After going to the website, I noticed there's not much specific information on there about the "workouts" or whatever you might call them.
Does he recommend getting out and moving everyday? Does he have some sort of structure to his "workouts"? After working out in a gym for the last 10 years I don't know if I could get creative enough to have an effective workout out in the Chicago suburbs, if anyone could give me some insight I would appreciate it.
I've attended several MovNat workshops and the workouts themselves are not inherently structured (i.e. do X,Y,Z for 8 reps x 3 sets x 3 days a week), but they can be.
A typical MovNat workout may start with a mobility series. For example, sitting down with your legs folded underneath you and stepping out into multi-directional lunges. Going from a full squat (butt on the ground) to standing in various ways (using both hands to assist, using one hand to assist, using no hands to assist by rocking back first and then rocking forward onto the feet).
After warming up, a "combo" may be constructed based on what is available in the environment. Is there a log or heavy stone around? Good! That can be either picked up in a deadlift style, hoisted to shoulder height and carried for a distance, pressed over head, or thrown. If there is a post or a pole, it could be used to climb on (like climbing a coconut tree, keeping your feet under your hips and you legs splayed out). If there are some monkey bars, they could be used for brachiation (swinging like a gibbon) or if it is a single pull-up bar, you could work on your single leg swing, forearm kip, "dough boy", or muscle up (all ways to get from a dead hang position below the bar to on top of the bar.) If you have a little space, you can practice landing softly with tuck jumps, or landing broad jumps precisely by focusing on a specific target. You could also incorporate some crawling patterns by moving on all fours in different directions ("cat walk", "monkey walk", etc.) A sturdy fence might provide an opportunity for balancing, and if you can do that, perhaps walking along the fence, moving into and out of a squat, or doing "kick throughs" (placing one hand on the beam while kicking the inside leg forward and then back, switching sides and repeating with the other leg).
I hope this makes some sense, but in essence, MovNat is about exploring your environment with mindful movements. It's not about tearing around as fast as you can while huffing and puffing, it's about efficient coordination and effective technique while locomoting (climbing, running, jumping, crawling, swimming, etc.), manipulating (throwing, catching, moving objects), or combating (self-defense in the style of Krav-Maga).
He has some links to videos that you can watch showing some of the movements, but basically it is crawling, lifting, jumping, and climbing. Go watch young kids and toddlers play, and you will have an idea of the movements.
Check his website now. Since January, they have been posting many new combos, workouts and they provide many detailed explanations of some of the fundamental movements. There is also a program on breakingmuscle.com.
Hi, my name is Neil and I'm a certified Movnat Trainer. I think first of all, try to forget about the workout mentality and start to understand your own body, see if you a moving correctly and efficiently. Then work on all your natural movements (Movnat) attributes or skills, which are: walking, running, jumping (there a many different types), balancing, crawling (again so many different patterns) climbing and swimming; they are your locomotive skills. Then you have manipulative skills like, lifting, carrying, throwing, catching. All of these skills have numerous variations and requirements depending on circumstance. Lastly, there are combatives, wrestling and striking.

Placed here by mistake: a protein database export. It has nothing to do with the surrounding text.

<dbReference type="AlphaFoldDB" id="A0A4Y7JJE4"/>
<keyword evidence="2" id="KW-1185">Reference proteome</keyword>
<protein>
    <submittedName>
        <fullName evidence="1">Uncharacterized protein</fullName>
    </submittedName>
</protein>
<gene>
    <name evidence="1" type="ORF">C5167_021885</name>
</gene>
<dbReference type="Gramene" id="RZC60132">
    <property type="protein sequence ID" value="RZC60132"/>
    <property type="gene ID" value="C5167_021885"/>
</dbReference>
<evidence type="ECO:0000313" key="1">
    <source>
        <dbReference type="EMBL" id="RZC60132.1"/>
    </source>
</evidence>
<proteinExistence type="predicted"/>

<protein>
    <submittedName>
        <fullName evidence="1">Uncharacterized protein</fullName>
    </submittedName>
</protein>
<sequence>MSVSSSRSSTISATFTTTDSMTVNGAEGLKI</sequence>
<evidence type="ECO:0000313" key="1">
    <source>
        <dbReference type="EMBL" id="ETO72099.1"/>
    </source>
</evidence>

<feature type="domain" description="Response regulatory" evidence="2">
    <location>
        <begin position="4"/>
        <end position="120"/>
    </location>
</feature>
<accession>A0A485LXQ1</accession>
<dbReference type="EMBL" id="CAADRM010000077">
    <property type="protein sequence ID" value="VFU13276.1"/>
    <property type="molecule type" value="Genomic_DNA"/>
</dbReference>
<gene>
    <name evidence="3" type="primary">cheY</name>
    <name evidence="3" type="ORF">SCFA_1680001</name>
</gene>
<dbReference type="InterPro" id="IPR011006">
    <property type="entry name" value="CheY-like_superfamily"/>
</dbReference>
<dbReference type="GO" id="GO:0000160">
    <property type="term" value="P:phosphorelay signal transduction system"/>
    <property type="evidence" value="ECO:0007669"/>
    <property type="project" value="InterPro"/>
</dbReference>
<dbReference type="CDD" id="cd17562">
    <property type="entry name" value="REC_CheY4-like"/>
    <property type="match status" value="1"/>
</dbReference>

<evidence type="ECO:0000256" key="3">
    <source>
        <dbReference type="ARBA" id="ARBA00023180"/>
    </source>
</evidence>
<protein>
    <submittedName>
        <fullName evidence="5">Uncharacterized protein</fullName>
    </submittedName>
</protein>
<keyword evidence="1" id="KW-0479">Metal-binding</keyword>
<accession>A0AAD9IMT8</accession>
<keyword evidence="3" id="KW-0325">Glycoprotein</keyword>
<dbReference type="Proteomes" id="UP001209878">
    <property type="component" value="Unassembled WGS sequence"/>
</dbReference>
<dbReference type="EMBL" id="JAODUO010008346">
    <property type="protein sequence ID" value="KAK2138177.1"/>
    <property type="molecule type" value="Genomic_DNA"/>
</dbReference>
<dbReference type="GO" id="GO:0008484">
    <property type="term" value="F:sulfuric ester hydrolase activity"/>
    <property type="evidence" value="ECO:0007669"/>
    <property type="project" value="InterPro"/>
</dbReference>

Now, if you go through each of these skills firstly to see if you can perform them well, safely and with efficiency (most of us can't as it has been along time since we may have performed them) then you can start to drill them slowly, with focus, whilst working on the skills which you have difficulty in performing. Using this mindset will automatically give you a guaranteed 'workout'. Once you have gained a reasonable amount of ability in performing the skills, then take three to five skills and perform a 'combo' this is basically a circuit but the difference is we want not only to perform the skills and reps set down but we want to be able to flow from one skill to the other smoothly and with grace.
I think the biggest difference between general exercising and Movnat is that we look at each skill and concentrate on performing it well, and only then do we push the pace. Whereas, other conventions don't care if you can do a squat properly, they just want to push you but this will inevitably end up with someone getting hurt - as sure as eggs are eggs!
Think, skill first, then think about working out or PLAY as I like to call it! If you want to check out my Facebook and my blog, I will be posting videos and workouts soon.
Neil is right on. I'm also a certified MovNat trainer and I can say, this isn't your typical workout. At the early levels, the structure is not similar to what you'll find in a gym or Crossfit box. MovNat stresses learning the movements and becoming proficient before combination routines become an option. Trust me though, you'd be surprised how much you'll hurt after an entire day of hand-kneel crawling.
First, I'd recommend practicing and fine tuning your air squats, broad jumps, vertical jumps, crawling, barefoot running, deadhangs, and deadlifting medicine balls. Those are some of the fundamental movements that can be approached by anyone with access to the internet.
If you're interested, I'd suggest taking the course. It really improved my coaching and assessment of functional movement; more importantly, it gave me solid tools to progress in my own fitness practice.